And so — perhaps intentionally, or perhaps unintentionally — digital magazines that replicate their printed versions are, in some ways, feeding on the mindset that printed content has a higher value and novelty than digital content does.
They replicate their printed magazines in digital format because they are trying to convey some of that perceived quality and value that historically comes with the printed page. The reader may not be holding a piece of paper, but at least they’re looking at what would be the printed page through the window of their screen.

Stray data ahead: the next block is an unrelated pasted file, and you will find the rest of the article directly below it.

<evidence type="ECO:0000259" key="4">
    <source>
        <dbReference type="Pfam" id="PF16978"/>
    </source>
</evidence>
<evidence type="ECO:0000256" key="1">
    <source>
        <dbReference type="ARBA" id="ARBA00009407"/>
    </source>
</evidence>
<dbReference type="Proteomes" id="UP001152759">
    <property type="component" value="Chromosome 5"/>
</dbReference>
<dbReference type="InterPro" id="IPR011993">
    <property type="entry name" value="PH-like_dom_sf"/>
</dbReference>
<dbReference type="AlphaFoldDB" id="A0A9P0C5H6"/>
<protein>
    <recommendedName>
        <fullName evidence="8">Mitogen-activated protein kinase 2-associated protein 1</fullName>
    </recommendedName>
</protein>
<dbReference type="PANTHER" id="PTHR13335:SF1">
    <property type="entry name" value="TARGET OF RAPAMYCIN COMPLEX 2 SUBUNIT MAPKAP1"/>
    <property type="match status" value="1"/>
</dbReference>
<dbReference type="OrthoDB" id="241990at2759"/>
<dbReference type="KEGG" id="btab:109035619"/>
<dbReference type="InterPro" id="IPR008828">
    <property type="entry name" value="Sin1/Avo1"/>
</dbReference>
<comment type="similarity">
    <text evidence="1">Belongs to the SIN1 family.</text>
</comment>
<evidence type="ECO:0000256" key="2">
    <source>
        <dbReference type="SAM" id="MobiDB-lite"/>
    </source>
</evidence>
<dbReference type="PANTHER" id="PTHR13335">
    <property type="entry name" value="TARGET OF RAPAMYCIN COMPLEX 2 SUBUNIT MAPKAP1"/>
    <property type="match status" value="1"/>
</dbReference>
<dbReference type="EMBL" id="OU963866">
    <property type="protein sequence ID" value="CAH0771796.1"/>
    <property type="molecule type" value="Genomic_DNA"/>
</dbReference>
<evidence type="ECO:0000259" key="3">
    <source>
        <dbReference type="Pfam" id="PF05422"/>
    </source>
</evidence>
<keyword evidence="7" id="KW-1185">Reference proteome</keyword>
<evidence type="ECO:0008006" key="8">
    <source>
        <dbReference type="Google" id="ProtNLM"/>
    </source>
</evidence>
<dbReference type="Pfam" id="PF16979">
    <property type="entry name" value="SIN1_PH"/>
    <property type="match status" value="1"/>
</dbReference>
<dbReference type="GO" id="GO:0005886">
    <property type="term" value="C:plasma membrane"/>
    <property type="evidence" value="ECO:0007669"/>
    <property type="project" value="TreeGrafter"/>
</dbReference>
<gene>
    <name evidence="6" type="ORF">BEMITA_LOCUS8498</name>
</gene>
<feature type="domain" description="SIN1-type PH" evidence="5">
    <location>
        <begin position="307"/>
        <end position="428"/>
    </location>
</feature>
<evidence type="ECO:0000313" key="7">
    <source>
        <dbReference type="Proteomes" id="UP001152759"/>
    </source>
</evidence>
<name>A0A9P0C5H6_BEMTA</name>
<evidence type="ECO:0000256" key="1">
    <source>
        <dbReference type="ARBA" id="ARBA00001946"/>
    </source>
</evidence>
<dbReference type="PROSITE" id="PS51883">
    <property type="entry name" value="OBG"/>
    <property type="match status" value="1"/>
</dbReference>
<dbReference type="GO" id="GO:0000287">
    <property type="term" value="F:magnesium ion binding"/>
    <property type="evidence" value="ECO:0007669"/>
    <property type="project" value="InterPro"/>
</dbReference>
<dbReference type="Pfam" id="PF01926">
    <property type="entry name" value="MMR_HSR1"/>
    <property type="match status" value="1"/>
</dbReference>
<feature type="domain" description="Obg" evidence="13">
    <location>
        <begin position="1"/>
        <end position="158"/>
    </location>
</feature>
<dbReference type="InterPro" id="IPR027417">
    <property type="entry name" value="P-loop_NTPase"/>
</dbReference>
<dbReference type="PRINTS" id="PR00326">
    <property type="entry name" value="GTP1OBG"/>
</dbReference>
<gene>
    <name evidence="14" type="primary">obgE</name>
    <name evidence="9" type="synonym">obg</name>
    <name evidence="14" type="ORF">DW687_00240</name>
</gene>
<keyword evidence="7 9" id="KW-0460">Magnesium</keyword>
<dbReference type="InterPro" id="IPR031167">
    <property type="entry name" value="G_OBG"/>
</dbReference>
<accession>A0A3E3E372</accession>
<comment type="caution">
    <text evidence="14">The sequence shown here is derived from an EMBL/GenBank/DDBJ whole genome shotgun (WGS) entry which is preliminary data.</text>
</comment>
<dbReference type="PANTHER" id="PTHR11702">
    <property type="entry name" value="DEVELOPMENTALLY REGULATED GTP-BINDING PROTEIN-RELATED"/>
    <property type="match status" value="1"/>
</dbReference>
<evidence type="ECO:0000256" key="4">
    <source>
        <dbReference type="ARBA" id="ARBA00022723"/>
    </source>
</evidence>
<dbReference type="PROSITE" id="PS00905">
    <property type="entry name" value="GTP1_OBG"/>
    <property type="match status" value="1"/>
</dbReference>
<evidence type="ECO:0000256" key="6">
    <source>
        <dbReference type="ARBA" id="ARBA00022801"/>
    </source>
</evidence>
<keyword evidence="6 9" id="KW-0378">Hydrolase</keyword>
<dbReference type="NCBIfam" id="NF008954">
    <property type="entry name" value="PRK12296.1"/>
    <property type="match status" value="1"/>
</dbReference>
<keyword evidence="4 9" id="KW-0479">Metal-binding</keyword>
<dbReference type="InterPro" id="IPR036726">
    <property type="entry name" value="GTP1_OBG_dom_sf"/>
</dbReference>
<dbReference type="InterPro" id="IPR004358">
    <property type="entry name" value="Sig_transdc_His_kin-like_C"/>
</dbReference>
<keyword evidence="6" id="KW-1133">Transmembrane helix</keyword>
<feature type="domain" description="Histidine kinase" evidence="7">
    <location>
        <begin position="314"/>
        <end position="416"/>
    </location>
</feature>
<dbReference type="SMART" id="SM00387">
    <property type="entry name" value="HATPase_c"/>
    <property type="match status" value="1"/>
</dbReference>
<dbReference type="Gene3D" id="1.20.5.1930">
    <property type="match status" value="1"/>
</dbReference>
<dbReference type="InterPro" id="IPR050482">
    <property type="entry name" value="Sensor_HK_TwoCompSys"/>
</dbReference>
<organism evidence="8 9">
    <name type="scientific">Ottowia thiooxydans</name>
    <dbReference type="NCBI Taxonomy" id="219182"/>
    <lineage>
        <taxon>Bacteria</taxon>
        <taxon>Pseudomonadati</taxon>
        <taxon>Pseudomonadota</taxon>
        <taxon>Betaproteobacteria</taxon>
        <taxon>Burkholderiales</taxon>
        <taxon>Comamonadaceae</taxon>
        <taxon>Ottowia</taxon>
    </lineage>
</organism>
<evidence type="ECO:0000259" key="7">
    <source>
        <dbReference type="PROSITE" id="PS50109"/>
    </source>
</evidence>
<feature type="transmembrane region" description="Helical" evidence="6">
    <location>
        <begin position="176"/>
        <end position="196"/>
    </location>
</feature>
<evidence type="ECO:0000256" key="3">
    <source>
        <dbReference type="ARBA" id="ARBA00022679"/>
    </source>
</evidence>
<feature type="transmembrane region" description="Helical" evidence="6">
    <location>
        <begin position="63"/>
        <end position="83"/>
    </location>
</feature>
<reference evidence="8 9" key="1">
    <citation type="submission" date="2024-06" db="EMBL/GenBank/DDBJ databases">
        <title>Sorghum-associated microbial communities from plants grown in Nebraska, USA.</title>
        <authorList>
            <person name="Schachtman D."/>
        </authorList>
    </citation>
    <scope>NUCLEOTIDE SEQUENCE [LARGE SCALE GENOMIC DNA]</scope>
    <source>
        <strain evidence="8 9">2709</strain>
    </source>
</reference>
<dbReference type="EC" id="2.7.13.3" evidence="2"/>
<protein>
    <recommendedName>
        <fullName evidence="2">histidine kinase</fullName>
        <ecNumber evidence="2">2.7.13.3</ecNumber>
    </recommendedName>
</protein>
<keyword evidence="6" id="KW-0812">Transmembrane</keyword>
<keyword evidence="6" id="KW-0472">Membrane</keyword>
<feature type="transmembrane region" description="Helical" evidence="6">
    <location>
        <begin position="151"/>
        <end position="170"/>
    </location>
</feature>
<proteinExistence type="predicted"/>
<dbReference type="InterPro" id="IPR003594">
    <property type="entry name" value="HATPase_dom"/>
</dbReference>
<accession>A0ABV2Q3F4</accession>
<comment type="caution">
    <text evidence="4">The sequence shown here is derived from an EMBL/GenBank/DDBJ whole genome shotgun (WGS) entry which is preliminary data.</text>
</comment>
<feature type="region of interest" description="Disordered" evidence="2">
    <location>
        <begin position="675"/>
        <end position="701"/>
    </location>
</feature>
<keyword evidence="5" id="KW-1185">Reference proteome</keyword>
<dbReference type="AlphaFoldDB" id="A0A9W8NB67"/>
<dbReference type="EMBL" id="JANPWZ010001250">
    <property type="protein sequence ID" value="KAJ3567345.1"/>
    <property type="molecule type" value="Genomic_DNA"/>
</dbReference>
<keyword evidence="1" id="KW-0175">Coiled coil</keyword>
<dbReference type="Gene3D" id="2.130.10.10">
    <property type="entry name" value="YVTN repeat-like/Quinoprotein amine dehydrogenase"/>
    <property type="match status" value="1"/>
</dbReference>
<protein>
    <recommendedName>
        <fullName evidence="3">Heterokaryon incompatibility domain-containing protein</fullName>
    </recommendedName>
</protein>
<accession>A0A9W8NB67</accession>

Unfortunately, replicating print onto a digital format doesn’t best serve the problems of great user experience, sharing through social media, and taking advantage of the rich media possibilities our iPads provide. It does, however, appease the publisher’s need to convey value with their content.
via Shawn Blanc – Reading on the iPad. Not having an iPad I can’t speak from experience but it certainly vibes with how it feels when I’ve tried digital version of magazines such as Wired.